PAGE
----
The finished article

The finished article 

Topstitching and pocket detail

Topstitching and pocket detail

Now that the jacket has buttons on, and the total impression is given, I am not too concerned about the ‘correctional facility’ orange. It is pretty bright – no escaping that – but it will be fine if it is worn with a more subdued colour. The buttons (not studs as I had intended) look very good, and the buttonholes were beautifully worked by the old Singer hand crank machine with buttonhole attachment. Beautifully. Better than my computerized Pfaff would have managed despite costing¬†way more than the old Singer.

As I had the Singer out I decided to try the top stitching (with the upholstery thread I used) with the old girl. I did the jackets topstitching on the spare Janome machine I keep as I couldn’t get a really good tension on the Pfaff and needed to adjust the bottom tension to get a good(ish) finish. Even having spent a fairly significant time messing with the tensions on the Janome to get the result I wanted I really wasn’t 100% happy. As a result I am afraid I did get a little slapdash, so the topstitching doesn’t stand up to really close examination. Step up the old Singer. Without doing anything to the tensions (and I only changed the needle because I couldn’t physically get the thread through the eye!) the result was amazing. Truly amazing. I am never going to topstitch on another machine again. I know that Melissa had made a comment about the quality of topstitch she got from her old hand crank machine in her jeans post. So what did they know about building machines then that seems to have got lost?

Singer on left  Modern machine  on the right.

Singer on left Modern machine on the right.

So, what did I get out of this Craftsy course?

  • I don’t need to pin the bejaysus out of everything. I now have the confidence to use many fewer pins, even if not going ‘pinless’.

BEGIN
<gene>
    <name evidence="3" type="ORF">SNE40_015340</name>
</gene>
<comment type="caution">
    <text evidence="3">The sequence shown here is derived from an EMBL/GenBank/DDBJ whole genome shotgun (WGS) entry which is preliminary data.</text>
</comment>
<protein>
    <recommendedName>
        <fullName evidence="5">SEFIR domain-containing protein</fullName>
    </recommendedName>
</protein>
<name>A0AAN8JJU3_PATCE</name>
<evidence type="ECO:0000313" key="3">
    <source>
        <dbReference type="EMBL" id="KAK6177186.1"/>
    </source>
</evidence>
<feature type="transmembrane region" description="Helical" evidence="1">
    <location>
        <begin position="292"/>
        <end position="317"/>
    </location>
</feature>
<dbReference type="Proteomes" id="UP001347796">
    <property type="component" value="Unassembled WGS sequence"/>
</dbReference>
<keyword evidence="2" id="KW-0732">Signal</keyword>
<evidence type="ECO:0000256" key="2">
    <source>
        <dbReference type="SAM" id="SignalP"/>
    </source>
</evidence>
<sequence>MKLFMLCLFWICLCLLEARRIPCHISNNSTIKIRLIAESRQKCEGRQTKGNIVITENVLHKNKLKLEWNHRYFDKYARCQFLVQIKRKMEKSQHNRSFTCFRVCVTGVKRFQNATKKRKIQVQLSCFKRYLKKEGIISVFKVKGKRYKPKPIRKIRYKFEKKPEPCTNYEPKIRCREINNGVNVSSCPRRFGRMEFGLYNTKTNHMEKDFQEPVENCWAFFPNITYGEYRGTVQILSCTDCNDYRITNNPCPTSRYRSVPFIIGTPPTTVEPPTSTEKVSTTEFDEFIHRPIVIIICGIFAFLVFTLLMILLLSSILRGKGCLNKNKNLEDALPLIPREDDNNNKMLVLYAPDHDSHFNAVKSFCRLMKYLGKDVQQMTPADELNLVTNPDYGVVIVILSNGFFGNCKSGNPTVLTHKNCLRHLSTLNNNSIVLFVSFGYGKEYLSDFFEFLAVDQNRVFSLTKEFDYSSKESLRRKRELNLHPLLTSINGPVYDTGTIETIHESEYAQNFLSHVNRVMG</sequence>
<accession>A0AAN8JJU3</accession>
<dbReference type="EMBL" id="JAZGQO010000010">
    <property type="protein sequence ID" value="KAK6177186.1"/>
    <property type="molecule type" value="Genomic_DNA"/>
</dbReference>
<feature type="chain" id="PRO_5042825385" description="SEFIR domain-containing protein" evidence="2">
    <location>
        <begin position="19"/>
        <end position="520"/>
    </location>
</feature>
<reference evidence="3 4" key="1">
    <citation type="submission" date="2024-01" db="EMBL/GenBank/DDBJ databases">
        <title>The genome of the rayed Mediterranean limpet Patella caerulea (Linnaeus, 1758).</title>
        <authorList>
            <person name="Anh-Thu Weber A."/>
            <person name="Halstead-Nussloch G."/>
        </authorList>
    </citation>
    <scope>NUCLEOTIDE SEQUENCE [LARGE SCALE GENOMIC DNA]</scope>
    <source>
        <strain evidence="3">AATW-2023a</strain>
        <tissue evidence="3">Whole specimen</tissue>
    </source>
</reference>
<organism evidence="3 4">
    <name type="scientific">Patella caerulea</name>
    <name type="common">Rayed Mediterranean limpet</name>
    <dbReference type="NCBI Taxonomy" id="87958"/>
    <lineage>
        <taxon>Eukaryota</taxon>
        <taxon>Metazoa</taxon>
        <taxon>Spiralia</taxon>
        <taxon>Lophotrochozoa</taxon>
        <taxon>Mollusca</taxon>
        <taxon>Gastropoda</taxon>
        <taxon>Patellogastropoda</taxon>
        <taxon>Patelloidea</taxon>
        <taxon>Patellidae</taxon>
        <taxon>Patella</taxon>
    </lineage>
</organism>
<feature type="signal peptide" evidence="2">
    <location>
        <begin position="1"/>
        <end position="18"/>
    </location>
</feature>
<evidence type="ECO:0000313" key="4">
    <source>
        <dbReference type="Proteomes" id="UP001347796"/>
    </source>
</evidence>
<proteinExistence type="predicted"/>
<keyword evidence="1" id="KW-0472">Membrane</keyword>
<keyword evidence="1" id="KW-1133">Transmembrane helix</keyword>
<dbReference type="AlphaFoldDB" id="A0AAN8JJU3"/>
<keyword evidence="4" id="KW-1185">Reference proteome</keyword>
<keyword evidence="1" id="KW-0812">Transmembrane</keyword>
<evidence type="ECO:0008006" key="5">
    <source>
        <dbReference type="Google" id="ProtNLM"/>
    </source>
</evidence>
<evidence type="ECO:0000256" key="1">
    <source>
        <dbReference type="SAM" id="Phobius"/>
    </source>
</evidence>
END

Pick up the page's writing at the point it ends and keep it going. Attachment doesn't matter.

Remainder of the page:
• Rotary cutters are much more useful than I thought. And a gift to sore joints.
  • Frixion pens are wonderful. Really, really wonderful. A great new tool in my armory.
  • My vision is worse than I thought! Thank ¬†you Janet Pray for bringing the magnifying¬†visor¬†to my attention. I have used these on a number of jobs since I had them delivered, and I can’t imagine being without them now. I no longer care about walking the house looking like an alien.

If I hadn’t learned anything from the sewing side the new knowledge about the Rolson magnifyer, and the Frixion pens alone would justify the cost of the course for me. I have sewn since childhood, but always ‘domestic’ methods, so it was good to see the way that Janet batched the processes so that you worked more efficiently. The booklet with the pattern gave most of the information needed to work in this fashion, but the video lessons were great. For anyone who is fairly new to sewing (though I think a certain amount of knowledge would be helpful) this is a great course. Even dinosaurs like me learned new tricks from it.

 

 

 


Islander Jacket Express – 2

I have managed to make a start on sewing the jacket today – the Management was going to be home from work a little late so I decided to press on for a little while. Whilst I had decided which interlining I was going to use (an iron on cotton from stash) I hadn’t cut it out, so I made a start on the body and sleeve seams.